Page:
My kids thought I was perfect.
I held them. Loved them. Fed them. Clothed them. Kept them safe from a crazy world.
It wasn’t until their little bitty selves became their own little bitty self thinkers that they started to see I wasn’t perfect. Until that happened, I could do no wrong. For some reason, as parents, we encourage these little people to start thinking all on their own. To have ideas. To process thoughts. To ask questions.
As a parent I had to watch as my children learned to step out of the confines of their shelter: home. And from home they stepped in to a world where other people have ideas and thoughts. And share them with others, like my kids.
I watched as my kids went from thinking I was perfect, or at least “pretty okay” to being horrified that I was the one in charge of their world. As babies they both woke up with a smile on their face every day. I was so blessed! They both slept through the night, the oldest from the day she came home from the hospital, the youngest within a week of coming home from the hospital. That’s right. Through the night. I know, I hear some jealousy and grumbling, but it’s the truth.
My kids liked me.
Then. Life changed.
School. And life without me.
Suddenly….I seemed…..different to them.
I was bossy. And controlling. And demanding. And not fair. And I wasn’t their friend. And I was not perfect.
I admit, I confess, I own it. I was all of these things.
I bossed around my kids telling them what to do: pick this up, put that away, do your homework, take a shower, Eat. Brush your teeth. Do the dishes.
I was controlling: I took them where I wanted them to be. I picked them up when I believed it was time to come home. I told them where they were not going to go. I didn’t let them do something I thought was a bad idea for a child to be doing.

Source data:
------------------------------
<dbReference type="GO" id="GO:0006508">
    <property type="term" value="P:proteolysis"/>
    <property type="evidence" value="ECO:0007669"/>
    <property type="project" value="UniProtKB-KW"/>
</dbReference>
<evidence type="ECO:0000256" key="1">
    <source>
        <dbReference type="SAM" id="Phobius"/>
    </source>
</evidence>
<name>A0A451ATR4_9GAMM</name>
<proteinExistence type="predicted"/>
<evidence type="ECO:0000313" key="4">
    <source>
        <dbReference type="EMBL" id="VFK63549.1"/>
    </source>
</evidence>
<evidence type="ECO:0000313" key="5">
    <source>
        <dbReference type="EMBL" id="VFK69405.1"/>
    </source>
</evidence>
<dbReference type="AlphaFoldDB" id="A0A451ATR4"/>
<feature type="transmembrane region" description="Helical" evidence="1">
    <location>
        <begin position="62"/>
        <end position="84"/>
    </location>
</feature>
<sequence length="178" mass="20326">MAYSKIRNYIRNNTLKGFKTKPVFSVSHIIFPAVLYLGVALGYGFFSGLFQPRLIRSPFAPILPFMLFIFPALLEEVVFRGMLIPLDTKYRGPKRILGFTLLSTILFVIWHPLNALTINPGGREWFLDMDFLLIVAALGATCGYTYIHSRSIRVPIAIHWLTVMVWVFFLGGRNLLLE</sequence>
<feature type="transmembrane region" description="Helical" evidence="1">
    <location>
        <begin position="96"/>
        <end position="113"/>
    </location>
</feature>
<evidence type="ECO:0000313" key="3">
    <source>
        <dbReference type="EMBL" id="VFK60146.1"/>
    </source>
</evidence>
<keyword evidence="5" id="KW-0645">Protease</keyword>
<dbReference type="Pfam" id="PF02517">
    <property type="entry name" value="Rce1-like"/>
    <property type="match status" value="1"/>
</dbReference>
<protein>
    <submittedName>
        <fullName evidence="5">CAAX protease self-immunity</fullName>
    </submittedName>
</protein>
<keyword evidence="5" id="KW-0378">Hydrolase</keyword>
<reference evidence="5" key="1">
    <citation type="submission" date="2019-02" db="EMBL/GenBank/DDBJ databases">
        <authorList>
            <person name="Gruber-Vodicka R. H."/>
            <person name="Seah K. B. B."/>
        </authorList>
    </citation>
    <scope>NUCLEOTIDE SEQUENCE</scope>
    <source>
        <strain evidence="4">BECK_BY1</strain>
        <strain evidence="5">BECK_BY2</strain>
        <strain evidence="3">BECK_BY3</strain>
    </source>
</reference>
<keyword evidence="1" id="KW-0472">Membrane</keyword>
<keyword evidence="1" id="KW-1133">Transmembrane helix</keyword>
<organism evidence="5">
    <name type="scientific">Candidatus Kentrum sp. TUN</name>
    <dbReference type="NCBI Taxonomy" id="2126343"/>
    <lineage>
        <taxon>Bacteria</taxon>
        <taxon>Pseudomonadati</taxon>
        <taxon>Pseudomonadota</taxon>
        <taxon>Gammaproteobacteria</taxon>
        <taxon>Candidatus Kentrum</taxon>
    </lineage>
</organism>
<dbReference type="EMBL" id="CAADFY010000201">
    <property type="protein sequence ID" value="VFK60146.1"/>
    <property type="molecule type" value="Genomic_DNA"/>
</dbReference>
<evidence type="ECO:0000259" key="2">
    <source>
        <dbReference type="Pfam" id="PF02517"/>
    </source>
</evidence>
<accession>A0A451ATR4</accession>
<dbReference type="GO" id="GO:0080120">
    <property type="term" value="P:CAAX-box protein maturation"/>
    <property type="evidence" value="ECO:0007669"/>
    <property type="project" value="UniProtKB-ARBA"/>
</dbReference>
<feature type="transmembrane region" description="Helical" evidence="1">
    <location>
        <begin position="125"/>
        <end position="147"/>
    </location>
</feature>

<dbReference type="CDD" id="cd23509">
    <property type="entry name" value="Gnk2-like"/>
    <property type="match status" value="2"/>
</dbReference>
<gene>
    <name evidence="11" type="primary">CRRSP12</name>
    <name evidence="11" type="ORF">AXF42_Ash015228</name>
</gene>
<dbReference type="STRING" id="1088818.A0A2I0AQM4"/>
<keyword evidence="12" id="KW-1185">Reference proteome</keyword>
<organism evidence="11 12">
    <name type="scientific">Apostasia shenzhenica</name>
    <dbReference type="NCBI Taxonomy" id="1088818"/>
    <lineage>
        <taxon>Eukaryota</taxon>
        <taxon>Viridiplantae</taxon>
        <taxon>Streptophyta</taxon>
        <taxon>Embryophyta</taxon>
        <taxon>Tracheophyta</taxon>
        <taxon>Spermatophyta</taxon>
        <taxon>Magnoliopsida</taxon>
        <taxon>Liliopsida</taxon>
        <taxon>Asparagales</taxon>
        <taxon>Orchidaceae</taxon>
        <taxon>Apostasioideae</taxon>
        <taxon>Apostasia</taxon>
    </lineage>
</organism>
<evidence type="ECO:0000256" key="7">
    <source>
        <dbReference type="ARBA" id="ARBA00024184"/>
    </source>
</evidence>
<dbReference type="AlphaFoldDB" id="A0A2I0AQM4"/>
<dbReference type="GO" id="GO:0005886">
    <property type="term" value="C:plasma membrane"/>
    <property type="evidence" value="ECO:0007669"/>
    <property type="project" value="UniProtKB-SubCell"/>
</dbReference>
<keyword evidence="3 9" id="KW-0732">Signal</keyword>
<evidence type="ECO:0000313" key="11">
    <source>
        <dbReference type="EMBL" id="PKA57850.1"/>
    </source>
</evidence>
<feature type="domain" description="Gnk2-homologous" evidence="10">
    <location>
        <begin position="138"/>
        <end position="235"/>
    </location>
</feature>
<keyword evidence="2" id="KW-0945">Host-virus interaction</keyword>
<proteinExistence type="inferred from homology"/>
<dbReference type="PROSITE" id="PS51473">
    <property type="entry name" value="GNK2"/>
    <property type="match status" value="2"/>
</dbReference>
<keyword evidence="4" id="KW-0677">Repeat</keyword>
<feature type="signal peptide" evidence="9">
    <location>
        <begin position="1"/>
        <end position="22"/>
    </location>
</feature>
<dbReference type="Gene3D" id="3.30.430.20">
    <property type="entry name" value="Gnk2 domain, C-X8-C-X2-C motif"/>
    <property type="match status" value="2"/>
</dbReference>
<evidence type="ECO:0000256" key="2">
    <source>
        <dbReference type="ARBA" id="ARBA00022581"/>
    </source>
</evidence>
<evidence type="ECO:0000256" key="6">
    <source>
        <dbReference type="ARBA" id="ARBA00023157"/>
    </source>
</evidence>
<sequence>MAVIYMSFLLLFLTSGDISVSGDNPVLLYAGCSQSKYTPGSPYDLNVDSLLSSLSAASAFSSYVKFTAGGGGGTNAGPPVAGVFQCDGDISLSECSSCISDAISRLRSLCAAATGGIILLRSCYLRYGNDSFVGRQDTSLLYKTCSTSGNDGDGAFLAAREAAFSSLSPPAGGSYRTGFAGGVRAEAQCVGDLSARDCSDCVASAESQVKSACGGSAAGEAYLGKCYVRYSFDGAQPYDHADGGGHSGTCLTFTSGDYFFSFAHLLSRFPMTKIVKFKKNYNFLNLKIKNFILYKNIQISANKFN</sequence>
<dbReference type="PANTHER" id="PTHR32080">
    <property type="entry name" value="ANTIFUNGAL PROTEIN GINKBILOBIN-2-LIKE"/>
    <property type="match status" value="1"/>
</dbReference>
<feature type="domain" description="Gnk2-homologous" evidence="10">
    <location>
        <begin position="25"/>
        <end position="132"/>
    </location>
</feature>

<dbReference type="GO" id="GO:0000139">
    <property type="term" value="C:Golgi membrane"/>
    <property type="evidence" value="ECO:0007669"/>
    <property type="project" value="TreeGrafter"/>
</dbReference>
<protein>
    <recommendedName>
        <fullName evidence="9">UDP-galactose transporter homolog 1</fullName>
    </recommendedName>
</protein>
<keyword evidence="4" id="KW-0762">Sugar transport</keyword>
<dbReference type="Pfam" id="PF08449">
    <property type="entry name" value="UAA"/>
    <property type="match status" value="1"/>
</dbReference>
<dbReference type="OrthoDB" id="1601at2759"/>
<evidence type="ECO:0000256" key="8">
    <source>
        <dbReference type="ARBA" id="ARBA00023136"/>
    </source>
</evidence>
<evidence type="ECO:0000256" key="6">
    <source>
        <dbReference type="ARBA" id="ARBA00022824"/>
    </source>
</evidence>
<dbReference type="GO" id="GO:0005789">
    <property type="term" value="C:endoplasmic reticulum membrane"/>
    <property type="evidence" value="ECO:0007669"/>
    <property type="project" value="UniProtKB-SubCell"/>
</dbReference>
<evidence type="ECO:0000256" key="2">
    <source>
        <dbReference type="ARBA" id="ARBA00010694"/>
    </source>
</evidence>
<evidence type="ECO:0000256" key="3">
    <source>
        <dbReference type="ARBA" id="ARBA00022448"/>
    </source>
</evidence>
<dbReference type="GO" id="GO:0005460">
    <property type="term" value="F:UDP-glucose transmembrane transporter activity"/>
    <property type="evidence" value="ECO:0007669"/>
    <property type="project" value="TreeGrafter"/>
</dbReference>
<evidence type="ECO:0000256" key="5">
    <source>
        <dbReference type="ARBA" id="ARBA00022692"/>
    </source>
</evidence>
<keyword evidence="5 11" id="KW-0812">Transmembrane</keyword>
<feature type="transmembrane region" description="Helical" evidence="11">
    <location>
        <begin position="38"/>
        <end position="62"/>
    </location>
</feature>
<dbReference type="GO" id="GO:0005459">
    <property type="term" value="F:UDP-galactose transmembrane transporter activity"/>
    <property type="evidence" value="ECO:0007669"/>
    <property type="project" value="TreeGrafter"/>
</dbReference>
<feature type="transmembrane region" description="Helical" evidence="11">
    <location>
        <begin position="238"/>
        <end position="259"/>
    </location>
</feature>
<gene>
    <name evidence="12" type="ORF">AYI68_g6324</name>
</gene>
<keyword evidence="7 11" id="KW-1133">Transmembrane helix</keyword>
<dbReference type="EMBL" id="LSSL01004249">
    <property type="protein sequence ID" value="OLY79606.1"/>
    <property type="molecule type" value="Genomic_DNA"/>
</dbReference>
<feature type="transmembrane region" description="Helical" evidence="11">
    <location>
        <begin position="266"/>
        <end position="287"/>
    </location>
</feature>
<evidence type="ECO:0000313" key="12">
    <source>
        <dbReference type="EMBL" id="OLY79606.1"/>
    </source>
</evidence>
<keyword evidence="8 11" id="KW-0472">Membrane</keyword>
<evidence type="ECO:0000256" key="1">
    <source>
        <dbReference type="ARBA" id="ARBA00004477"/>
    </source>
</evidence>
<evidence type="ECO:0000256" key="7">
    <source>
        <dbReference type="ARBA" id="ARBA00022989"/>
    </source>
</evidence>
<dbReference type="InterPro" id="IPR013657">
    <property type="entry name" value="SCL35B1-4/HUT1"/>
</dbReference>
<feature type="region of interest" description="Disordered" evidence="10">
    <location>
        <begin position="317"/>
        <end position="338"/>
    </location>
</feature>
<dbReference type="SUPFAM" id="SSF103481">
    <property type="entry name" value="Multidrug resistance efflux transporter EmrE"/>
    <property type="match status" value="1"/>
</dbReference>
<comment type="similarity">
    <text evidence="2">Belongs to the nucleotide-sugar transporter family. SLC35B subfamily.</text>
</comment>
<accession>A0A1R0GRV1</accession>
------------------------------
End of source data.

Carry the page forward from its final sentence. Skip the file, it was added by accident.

I was demanding: I expected manners. I expected respect. I expected them to be children and me to be the parent.
I was not fair: I did not let them do everything that everyone else was doing. I did not let them do something just because they wanted to.
I was not their friend: there was no budging on this. I was not their friend. I was their parent.
I was not perfect: the hardest one and yet the easiest thing to own. I was not perfect. I made mistakes. Frequently enough that in hindsight I roll my eyes and drop my head.
My children and I lived through these changes. And it would be fair to say my children thought they hated me. And it would be fair to say I knew it. And it would be fair to say that …it was okay.
From the first time I discovered I was pregnant, I was prepared for it.
I knew that I didn’t know enough to be a perfect parent. I feared what I didn’t know. I fretted over making mistakes.
And I counted on one thing and one thing alone to get me through parenting, and my children through my raising them.
I was the mom.
I was The Mom.
I was love.
I was the first love. I was the love that all other loves would be judged by.
Not only was I bossy, controlling, demanding, unfair and not perfect…
I was in love with my children. I was love for my children. I loved them through my parenting. I loved them through their world discovery and learning I wasn’t perfect.
I knew they didn’t hate me. They hated not being in control if their own lives. They hated not being independent. They hated having someone tell them what to do. They hated feeling confined. They hated not feeling independent. They hated the frustration of being caught between childhood and adulthood. They hated not being able to stop bad things from happening to all of our lives.
My children….were just like me.
And I loved them all the more because I understood what they were feeling.
My kids just thought they hated me. I knew better.